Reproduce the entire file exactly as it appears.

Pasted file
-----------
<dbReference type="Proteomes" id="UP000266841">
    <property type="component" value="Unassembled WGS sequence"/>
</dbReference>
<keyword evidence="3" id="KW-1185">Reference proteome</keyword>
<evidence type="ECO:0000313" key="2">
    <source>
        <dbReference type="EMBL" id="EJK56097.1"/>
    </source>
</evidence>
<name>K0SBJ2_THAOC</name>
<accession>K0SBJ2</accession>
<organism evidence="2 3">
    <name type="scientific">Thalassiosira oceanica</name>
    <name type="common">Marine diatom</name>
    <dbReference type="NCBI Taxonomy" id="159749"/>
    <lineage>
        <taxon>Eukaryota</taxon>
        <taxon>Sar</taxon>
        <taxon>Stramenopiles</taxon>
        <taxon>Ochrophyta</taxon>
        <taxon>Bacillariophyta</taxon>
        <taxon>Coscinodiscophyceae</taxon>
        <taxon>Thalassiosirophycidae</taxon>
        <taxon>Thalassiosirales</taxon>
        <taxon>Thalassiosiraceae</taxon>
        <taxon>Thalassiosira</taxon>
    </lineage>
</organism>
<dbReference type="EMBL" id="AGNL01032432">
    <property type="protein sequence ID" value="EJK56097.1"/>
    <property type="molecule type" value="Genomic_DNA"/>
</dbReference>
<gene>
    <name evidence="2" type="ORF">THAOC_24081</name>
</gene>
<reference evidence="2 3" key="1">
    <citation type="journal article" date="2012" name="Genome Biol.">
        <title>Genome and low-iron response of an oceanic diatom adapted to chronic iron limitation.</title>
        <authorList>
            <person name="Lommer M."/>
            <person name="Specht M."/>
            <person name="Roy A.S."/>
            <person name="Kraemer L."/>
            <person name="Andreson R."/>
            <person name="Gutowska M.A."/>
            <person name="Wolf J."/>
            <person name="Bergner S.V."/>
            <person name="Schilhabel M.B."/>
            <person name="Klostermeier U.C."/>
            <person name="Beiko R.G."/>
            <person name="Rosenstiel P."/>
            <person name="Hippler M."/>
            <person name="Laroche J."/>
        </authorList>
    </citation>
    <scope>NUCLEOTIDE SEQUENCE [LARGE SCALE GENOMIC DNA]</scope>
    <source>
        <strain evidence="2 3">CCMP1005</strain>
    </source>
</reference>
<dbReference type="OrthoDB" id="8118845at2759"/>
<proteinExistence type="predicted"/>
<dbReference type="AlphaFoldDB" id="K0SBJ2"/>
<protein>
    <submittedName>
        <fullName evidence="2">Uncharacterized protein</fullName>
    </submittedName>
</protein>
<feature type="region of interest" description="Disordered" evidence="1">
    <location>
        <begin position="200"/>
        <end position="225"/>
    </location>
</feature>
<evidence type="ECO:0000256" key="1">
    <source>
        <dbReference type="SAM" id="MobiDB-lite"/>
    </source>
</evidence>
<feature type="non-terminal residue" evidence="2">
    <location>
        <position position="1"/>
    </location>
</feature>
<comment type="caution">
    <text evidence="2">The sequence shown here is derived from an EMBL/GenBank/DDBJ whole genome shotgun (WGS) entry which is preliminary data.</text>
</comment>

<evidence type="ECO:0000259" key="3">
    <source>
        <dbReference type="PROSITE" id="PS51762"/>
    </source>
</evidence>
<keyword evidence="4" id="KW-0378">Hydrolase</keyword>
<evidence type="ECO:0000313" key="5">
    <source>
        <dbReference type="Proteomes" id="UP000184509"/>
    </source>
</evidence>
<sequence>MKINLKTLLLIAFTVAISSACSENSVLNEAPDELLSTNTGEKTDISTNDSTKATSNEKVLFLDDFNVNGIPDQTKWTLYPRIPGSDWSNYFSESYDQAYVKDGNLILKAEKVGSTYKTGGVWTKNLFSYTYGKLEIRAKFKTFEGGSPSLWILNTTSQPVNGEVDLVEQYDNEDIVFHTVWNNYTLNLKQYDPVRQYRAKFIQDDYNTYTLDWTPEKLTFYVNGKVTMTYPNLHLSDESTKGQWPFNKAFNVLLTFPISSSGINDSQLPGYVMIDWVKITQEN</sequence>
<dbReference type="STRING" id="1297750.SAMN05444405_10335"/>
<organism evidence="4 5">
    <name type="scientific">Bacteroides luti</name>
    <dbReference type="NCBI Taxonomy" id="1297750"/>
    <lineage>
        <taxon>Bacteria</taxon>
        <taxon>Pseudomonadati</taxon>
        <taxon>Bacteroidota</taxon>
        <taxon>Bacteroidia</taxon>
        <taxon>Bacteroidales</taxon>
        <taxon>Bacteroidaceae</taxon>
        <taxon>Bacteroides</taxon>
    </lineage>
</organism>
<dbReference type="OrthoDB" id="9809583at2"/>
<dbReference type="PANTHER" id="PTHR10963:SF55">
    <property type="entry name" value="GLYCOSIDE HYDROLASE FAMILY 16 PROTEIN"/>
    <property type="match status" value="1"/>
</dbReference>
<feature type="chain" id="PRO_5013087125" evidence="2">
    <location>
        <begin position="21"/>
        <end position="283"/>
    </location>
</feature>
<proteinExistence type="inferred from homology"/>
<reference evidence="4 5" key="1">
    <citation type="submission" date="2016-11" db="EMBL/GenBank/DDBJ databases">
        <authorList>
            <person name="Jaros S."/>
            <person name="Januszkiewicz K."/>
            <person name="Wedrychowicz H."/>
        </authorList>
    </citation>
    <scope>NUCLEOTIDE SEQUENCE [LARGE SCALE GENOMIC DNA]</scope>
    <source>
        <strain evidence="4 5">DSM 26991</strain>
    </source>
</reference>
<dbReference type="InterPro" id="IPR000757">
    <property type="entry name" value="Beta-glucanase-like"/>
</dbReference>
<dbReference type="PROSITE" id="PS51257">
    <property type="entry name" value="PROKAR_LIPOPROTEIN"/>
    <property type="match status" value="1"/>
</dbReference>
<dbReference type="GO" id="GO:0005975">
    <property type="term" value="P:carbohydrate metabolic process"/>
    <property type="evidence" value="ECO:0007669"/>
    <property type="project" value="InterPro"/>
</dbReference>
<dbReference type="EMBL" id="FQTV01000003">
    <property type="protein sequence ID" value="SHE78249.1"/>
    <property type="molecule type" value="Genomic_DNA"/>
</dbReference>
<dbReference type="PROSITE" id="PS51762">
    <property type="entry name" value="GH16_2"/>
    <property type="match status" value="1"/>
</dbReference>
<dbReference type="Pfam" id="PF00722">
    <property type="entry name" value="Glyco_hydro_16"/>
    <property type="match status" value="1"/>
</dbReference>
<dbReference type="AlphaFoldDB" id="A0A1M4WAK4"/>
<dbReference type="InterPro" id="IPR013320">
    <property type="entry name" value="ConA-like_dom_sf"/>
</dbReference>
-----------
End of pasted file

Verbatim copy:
<dbReference type="Proteomes" id="UP000266841">
    <property type="component" value="Unassembled WGS sequence"/>
</dbReference>
<keyword evidence="3" id="KW-1185">Reference proteome</keyword>
<evidence type="ECO:0000313" key="2">
    <source>
        <dbReference type="EMBL" id="EJK56097.1"/>
    </source>
</evidence>
<name>K0SBJ2_THAOC</name>
<accession>K0SBJ2</accession>
<organism evidence="2 3">
    <name type="scientific">Thalassiosira oceanica</name>
    <name type="common">Marine diatom</name>
    <dbReference type="NCBI Taxonomy" id="159749"/>
    <lineage>
        <taxon>Eukaryota</taxon>
        <taxon>Sar</taxon>
        <taxon>Stramenopiles</taxon>
        <taxon>Ochrophyta</taxon>
        <taxon>Bacillariophyta</taxon>
        <taxon>Coscinodiscophyceae</taxon>
        <taxon>Thalassiosirophycidae</taxon>
        <taxon>Thalassiosirales</taxon>
        <taxon>Thalassiosiraceae</taxon>
        <taxon>Thalassiosira</taxon>
    </lineage>
</organism>
<dbReference type="EMBL" id="AGNL01032432">
    <property type="protein sequence ID" value="EJK56097.1"/>
    <property type="molecule type" value="Genomic_DNA"/>
</dbReference>
<gene>
    <name evidence="2" type="ORF">THAOC_24081</name>
</gene>
<reference evidence="2 3" key="1">
    <citation type="journal article" date="2012" name="Genome Biol.">
        <title>Genome and low-iron response of an oceanic diatom adapted to chronic iron limitation.</title>
        <authorList>
            <person name="Lommer M."/>
            <person name="Specht M."/>
            <person name="Roy A.S."/>
            <person name="Kraemer L."/>
            <person name="Andreson R."/>
            <person name="Gutowska M.A."/>
            <person name="Wolf J."/>
            <person name="Bergner S.V."/>
            <person name="Schilhabel M.B."/>
            <person name="Klostermeier U.C."/>
            <person name="Beiko R.G."/>
            <person name="Rosenstiel P."/>
            <person name="Hippler M."/>
            <person name="Laroche J."/>
        </authorList>
    </citation>
    <scope>NUCLEOTIDE SEQUENCE [LARGE SCALE GENOMIC DNA]</scope>
    <source>
        <strain evidence="2 3">CCMP1005</strain>
    </source>
</reference>
<dbReference type="OrthoDB" id="8118845at2759"/>
<proteinExistence type="predicted"/>
<dbReference type="AlphaFoldDB" id="K0SBJ2"/>
<protein>
    <submittedName>
        <fullName evidence="2">Uncharacterized protein</fullName>
    </submittedName>
</protein>
<feature type="region of interest" description="Disordered" evidence="1">
    <location>
        <begin position="200"/>
        <end position="225"/>
    </location>
</feature>
<evidence type="ECO:0000256" key="1">
    <source>
        <dbReference type="SAM" id="MobiDB-lite"/>
    </source>
</evidence>
<feature type="non-terminal residue" evidence="2">
    <location>
        <position position="1"/>
    </location>
</feature>
<comment type="caution">
    <text evidence="2">The sequence shown here is derived from an EMBL/GenBank/DDBJ whole genome shotgun (WGS) entry which is preliminary data.</text>
</comment>

<evidence type="ECO:0000259" key="3">
    <source>
        <dbReference type="PROSITE" id="PS51762"/>
    </source>
</evidence>
<keyword evidence="4" id="KW-0378">Hydrolase</keyword>
<evidence type="ECO:0000313" key="5">
    <source>
        <dbReference type="Proteomes" id="UP000184509"/>
    </source>
</evidence>
<sequence>MKINLKTLLLIAFTVAISSACSENSVLNEAPDELLSTNTGEKTDISTNDSTKATSNEKVLFLDDFNVNGIPDQTKWTLYPRIPGSDWSNYFSESYDQAYVKDGNLILKAEKVGSTYKTGGVWTKNLFSYTYGKLEIRAKFKTFEGGSPSLWILNTTSQPVNGEVDLVEQYDNEDIVFHTVWNNYTLNLKQYDPVRQYRAKFIQDDYNTYTLDWTPEKLTFYVNGKVTMTYPNLHLSDESTKGQWPFNKAFNVLLTFPISSSGINDSQLPGYVMIDWVKITQEN</sequence>
<dbReference type="STRING" id="1297750.SAMN05444405_10335"/>
<organism evidence="4 5">
    <name type="scientific">Bacteroides luti</name>
    <dbReference type="NCBI Taxonomy" id="1297750"/>
    <lineage>
        <taxon>Bacteria</taxon>
        <taxon>Pseudomonadati</taxon>
        <taxon>Bacteroidota</taxon>
        <taxon>Bacteroidia</taxon>
        <taxon>Bacteroidales</taxon>
        <taxon>Bacteroidaceae</taxon>
        <taxon>Bacteroides</taxon>
    </lineage>
</organism>
<dbReference type="OrthoDB" id="9809583at2"/>
<dbReference type="PANTHER" id="PTHR10963:SF55">
    <property type="entry name" value="GLYCOSIDE HYDROLASE FAMILY 16 PROTEIN"/>
    <property type="match status" value="1"/>
</dbReference>
<feature type="chain" id="PRO_5013087125" evidence="2">
    <location>
        <begin position="21"/>
        <end position="283"/>
    </location>
</feature>
<proteinExistence type="inferred from homology"/>
<reference evidence="4 5" key="1">
    <citation type="submission" date="2016-11" db="EMBL/GenBank/DDBJ databases">
        <authorList>
            <person name="Jaros S."/>
            <person name="Januszkiewicz K."/>
            <person name="Wedrychowicz H."/>
        </authorList>
    </citation>
    <scope>NUCLEOTIDE SEQUENCE [LARGE SCALE GENOMIC DNA]</scope>
    <source>
        <strain evidence="4 5">DSM 26991</strain>
    </source>
</reference>
<dbReference type="InterPro" id="IPR000757">
    <property type="entry name" value="Beta-glucanase-like"/>
</dbReference>
<dbReference type="PROSITE" id="PS51257">
    <property type="entry name" value="PROKAR_LIPOPROTEIN"/>
    <property type="match status" value="1"/>
</dbReference>
<dbReference type="GO" id="GO:0005975">
    <property type="term" value="P:carbohydrate metabolic process"/>
    <property type="evidence" value="ECO:0007669"/>
    <property type="project" value="InterPro"/>
</dbReference>
<dbReference type="EMBL" id="FQTV01000003">
    <property type="protein sequence ID" value="SHE78249.1"/>
    <property type="molecule type" value="Genomic_DNA"/>
</dbReference>
<dbReference type="PROSITE" id="PS51762">
    <property type="entry name" value="GH16_2"/>
    <property type="match status" value="1"/>
</dbReference>
<dbReference type="Pfam" id="PF00722">
    <property type="entry name" value="Glyco_hydro_16"/>
    <property type="match status" value="1"/>
</dbReference>
<dbReference type="AlphaFoldDB" id="A0A1M4WAK4"/>
<dbReference type="InterPro" id="IPR013320">
    <property type="entry name" value="ConA-like_dom_sf"/>
</dbReference>